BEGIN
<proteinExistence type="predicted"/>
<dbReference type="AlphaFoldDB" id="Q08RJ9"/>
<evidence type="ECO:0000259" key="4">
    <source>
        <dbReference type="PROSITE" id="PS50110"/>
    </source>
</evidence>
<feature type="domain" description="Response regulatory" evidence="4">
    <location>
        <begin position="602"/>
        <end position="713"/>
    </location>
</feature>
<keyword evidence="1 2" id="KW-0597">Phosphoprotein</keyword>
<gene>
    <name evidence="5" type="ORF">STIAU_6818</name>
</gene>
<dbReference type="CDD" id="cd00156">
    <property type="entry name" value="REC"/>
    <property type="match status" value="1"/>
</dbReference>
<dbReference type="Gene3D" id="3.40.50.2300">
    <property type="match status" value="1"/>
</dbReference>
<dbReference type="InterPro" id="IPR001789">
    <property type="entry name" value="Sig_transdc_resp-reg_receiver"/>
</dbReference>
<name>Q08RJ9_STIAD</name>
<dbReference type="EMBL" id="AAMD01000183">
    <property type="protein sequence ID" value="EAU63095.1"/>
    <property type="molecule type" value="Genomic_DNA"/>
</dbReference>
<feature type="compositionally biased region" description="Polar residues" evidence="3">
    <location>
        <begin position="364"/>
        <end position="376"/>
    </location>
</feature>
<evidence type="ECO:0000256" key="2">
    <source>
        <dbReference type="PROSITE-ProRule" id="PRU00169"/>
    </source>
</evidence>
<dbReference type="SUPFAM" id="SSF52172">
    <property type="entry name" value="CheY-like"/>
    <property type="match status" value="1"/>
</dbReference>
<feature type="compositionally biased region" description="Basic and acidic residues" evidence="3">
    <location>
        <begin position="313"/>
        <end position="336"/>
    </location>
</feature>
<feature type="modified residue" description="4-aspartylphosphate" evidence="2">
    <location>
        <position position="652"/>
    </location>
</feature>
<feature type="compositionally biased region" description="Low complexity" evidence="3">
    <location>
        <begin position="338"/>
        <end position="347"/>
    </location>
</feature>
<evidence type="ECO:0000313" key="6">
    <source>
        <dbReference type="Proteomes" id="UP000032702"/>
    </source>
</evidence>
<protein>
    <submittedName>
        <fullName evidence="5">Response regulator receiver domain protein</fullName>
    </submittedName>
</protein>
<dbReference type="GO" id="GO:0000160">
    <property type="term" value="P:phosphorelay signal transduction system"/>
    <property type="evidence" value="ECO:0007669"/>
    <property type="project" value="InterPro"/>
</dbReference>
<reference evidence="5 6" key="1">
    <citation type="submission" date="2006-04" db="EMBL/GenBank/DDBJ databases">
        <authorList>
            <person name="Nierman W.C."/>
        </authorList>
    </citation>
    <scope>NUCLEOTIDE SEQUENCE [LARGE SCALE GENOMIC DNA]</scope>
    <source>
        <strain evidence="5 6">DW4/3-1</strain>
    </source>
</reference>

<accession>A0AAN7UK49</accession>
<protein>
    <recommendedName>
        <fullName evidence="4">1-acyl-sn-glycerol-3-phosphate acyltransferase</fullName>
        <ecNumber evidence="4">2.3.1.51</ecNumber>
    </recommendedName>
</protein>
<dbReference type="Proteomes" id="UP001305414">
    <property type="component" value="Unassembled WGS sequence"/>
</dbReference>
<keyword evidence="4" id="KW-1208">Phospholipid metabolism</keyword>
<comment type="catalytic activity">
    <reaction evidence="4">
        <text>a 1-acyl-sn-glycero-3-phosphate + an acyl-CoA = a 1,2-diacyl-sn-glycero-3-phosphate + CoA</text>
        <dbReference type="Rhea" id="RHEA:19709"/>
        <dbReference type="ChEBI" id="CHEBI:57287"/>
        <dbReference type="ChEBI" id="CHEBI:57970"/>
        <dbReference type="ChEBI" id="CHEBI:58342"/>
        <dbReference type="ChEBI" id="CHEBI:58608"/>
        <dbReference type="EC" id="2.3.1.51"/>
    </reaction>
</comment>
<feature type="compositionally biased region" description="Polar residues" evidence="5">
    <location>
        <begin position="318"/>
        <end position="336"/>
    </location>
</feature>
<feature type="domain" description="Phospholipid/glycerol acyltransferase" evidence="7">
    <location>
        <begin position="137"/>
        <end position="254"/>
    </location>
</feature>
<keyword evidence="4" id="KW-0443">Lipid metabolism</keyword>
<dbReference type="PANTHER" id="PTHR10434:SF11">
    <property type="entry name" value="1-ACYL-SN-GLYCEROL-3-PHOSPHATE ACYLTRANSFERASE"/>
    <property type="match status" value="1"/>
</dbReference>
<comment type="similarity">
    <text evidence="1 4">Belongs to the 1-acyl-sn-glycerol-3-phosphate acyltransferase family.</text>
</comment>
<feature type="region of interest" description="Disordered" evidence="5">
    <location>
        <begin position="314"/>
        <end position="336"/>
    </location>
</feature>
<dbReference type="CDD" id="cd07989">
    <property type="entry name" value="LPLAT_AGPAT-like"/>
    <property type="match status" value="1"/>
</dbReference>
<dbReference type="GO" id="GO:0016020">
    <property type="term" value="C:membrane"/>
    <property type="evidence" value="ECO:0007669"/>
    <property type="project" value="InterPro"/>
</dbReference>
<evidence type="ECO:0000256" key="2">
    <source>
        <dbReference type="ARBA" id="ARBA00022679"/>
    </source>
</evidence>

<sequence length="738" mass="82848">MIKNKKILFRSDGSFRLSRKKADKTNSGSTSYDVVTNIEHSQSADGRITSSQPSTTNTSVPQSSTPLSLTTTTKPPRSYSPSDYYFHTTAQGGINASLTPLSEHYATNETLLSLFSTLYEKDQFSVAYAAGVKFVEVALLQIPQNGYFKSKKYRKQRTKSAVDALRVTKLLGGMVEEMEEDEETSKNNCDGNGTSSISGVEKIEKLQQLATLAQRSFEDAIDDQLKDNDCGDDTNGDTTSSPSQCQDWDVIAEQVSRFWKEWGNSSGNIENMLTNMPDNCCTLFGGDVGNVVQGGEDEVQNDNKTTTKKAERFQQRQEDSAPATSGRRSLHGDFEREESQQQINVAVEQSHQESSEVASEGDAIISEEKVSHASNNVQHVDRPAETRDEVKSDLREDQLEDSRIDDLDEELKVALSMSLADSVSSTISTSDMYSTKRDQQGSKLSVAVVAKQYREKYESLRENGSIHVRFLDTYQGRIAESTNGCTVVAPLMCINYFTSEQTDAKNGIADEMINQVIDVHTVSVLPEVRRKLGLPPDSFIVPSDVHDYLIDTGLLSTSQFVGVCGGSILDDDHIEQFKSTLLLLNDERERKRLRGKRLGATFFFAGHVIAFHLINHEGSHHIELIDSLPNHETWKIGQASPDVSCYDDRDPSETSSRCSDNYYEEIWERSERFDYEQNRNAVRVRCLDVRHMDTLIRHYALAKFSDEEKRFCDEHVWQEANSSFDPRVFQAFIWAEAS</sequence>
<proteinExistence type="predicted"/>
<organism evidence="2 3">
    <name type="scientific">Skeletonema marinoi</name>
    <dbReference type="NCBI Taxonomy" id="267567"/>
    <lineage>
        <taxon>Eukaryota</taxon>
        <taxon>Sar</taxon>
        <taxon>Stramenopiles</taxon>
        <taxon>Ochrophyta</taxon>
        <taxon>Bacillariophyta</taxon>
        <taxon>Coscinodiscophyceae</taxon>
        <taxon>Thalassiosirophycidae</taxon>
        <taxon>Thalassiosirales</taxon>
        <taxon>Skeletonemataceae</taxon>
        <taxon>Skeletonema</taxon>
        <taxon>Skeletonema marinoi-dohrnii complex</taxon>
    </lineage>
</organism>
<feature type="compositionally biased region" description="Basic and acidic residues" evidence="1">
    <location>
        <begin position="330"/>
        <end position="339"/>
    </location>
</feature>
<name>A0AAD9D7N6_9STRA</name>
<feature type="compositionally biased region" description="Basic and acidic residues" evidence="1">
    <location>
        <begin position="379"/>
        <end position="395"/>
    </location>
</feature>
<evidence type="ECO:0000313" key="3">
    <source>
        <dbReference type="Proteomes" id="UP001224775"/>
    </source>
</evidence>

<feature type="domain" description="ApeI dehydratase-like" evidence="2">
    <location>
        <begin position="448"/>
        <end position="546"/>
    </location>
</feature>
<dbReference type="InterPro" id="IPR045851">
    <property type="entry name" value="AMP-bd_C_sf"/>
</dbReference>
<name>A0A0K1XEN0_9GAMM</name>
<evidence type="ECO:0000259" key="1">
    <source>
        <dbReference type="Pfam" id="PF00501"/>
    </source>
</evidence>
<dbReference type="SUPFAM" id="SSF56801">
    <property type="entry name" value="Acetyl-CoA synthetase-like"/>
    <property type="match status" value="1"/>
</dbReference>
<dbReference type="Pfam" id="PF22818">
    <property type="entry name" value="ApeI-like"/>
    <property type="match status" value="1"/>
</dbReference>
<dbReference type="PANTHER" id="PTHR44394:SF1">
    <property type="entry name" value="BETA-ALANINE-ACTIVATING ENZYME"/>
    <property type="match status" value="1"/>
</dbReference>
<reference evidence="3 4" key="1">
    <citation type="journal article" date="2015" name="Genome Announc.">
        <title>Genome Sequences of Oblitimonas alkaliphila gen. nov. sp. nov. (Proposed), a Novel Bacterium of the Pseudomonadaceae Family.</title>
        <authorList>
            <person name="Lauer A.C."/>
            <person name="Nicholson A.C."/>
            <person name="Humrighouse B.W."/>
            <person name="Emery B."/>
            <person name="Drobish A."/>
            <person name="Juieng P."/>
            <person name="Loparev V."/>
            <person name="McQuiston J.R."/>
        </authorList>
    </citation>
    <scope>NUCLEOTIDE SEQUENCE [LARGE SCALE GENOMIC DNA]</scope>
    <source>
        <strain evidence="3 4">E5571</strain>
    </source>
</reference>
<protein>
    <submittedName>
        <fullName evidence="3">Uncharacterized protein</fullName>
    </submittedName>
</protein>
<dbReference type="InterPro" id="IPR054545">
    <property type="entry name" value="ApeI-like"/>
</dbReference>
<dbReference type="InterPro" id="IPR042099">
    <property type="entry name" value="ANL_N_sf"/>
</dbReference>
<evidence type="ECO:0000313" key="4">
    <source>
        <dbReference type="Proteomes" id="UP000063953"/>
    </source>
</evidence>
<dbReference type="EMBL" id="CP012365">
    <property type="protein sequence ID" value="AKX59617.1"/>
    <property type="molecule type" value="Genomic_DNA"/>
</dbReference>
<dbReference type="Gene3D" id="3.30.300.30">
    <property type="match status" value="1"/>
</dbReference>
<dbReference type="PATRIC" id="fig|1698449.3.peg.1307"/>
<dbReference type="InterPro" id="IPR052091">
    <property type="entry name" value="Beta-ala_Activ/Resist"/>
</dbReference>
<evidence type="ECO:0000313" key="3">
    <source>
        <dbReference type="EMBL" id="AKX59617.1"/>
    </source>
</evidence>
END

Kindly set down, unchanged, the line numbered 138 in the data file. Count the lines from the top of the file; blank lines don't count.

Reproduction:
</feature>